PDA

View Full Version : Python: Project Euler 8

July 8th, 2008, 02:29 PM
Hello. I'm trying out some of the Euler problems in an attempt to learn Python. Here's the problem:

http://projecteuler.net/index.php?section=problems&id=8

And here's my code:

string = # that really long number, edited out for page-width-sanity

num = []

for char in string:
num.append(int(char))

i = 0

while i <= len(num) - 5:
k = i + 1
l = i + 2
m = i + 3
n = i + 4
prod = ( num[i] * num[k] * num[l] * num[m] * num[n])
i += 1

I get the correct answer but the code is clunky and I'm pretty sure there are some built-in python functions that would make this a lot easier to write, more memory efficient and easier on the eye.

What nice functions am I missing out on here?

ghostdog74
July 8th, 2008, 02:49 PM
import sys,textwrap
def mul(x,y): return x*y
string = """731671........"""
num = []
n=textwrap.wrap(string,5)
for i in n: num.append(reduce(mul,map(int,list(i))))
print max(num)

Martin Witte
July 8th, 2008, 05:49 PM
If I use ghostdogs code I get the wrong answer. Building on his code I have

#!/usr/bin/env python
string = '7316717...'

i = 0
max = 0
while i < len(string) - 4:
prod = reduce(lambda x,y: x*y, map(int, string[i:i+5]))
if prod > max:
max = prod
i+= 1
print max

textwrap (see the docs (http://docs.python.org/lib/module-textwrap.html)) chops a string into pieces of equal length, here you need to advance through the string 5 digits each

nanotube
July 8th, 2008, 05:54 PM
import sys,textwrap
def mul(x,y): return x*y
string = """731671........"""
num = []
n=textwrap.wrap(string,5)
for i in n: num.append(reduce(mul,map(int,list(i))))
print max(num)

ghostdog, your solution is not correct, as it doesn't try /all/ consecutive 5-digit numbers, but only non-overlapping sequences thereof. in the case of, eg, a 10-digit string, you have only two products, of digits 1-5, and of digits 6-10. however, the problem asks to check product of digits 1-5, digits 2-6, digits 3-7, etc.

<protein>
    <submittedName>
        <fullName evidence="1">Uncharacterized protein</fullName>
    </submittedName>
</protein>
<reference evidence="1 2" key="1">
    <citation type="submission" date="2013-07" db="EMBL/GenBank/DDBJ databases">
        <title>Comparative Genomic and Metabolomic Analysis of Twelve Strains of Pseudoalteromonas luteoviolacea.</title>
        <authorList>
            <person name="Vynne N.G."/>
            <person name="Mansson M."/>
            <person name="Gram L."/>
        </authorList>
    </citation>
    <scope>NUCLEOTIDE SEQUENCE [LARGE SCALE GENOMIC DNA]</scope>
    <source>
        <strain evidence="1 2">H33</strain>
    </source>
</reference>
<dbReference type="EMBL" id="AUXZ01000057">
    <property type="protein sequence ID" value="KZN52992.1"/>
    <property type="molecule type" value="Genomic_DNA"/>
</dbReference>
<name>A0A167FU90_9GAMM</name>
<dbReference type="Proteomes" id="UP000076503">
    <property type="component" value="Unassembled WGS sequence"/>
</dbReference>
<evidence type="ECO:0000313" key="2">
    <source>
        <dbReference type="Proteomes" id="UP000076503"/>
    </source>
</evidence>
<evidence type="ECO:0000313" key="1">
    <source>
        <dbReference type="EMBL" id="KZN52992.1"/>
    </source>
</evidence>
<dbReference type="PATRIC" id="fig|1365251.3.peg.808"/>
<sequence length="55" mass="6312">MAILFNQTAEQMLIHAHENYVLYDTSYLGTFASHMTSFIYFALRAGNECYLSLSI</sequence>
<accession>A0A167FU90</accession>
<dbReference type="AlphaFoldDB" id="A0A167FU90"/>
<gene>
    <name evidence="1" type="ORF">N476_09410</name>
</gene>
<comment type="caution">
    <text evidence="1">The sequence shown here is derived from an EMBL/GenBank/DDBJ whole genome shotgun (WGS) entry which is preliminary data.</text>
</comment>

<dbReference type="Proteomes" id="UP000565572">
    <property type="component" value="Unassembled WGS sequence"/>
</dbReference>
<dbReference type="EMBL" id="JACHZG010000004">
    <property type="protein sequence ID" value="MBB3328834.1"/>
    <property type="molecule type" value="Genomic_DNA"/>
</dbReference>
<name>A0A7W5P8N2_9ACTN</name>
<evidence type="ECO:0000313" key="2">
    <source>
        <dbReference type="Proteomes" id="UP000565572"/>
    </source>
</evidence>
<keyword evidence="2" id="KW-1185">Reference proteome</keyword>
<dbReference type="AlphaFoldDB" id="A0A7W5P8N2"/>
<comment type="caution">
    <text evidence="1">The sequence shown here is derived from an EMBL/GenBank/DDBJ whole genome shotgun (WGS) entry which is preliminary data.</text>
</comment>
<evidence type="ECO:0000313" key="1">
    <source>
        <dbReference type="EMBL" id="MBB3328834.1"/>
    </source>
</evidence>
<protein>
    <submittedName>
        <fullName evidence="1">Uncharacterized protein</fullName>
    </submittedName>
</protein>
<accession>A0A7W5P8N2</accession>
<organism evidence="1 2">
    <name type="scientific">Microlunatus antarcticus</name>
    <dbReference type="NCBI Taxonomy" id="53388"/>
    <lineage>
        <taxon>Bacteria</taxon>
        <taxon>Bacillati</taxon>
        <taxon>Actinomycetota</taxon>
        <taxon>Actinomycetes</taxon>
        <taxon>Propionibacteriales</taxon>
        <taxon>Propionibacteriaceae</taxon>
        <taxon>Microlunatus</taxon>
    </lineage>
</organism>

despite that, thanks for introducing me to the textwrap module - i didn't even know that was there. :)

ghostdog74
July 8th, 2008, 06:17 PM

ghostdog74
July 8th, 2008, 06:19 PM
i didn't even know that was there. :)
if you master this (http://docs.python.org/lib/), you are invincible.

Martin Witte
July 8th, 2008, 07:12 PM
if you prefer compact code you can use a list comprehension (http://docs.python.org/tut/node7.html#SECTION007140000000000000000):

big_number = '731671765313....'
print max([ reduce(lambda x,y: x*y, map(int, big_number[i:i+5])) for i in range(0, len(big_number) -4) ])

nanotube
July 8th, 2008, 08:53 PM
if you master this (http://docs.python.org/lib/), you are invincible.

as long as you don't misread problem requirements, that is. ;) :popcorn:

rye_
July 8th, 2008, 09:20 PM
hmmm.... I had a go at this just to try to outsmart you all with the shortest code.... Things didn't go to plan.

array = "73167176531330624919225119674426574742355349194934
96983520312774506326239578318016984801869478851843
85861560789112949495459501737958331952853208805511
12540698747158523863050715693290963295227443043557
66896648950445244523161731856403098711121722383113
62229893423380308135336276614282806444486645238749
30358907296290491560440772390713810515859307960866
70172427121883998797908792274921901699720888093776
65727333001053367881220235421809751254540594752243
52584907711670556013604839586446706324415722155397
53697817977846174064955149290862569321978468622482
83972241375657056057490261407972968652414535100474
82166370484403199890008895243450658541227588666881
16427171479924442928230863465674813919123162824586
17866458359124566529476545682848912883142607690042
24219022671055626321111109370544217506941658960408
07198403850962455444362981230987879927244284909188
84580156166097919133875499200524063689912560717606
05886116467109405077541002256983155200055935729725
71636269561882670428252483600823257530420752963450"

class Array
def product
return self.inject() {|x,j| j*=x}
end
end

j = 0
a = array.split(/\n/).join("").split(//).collect {|x| x.to_i}
(0..a.length-5).each { |x| j = [a[x,5].product, j].max }
p j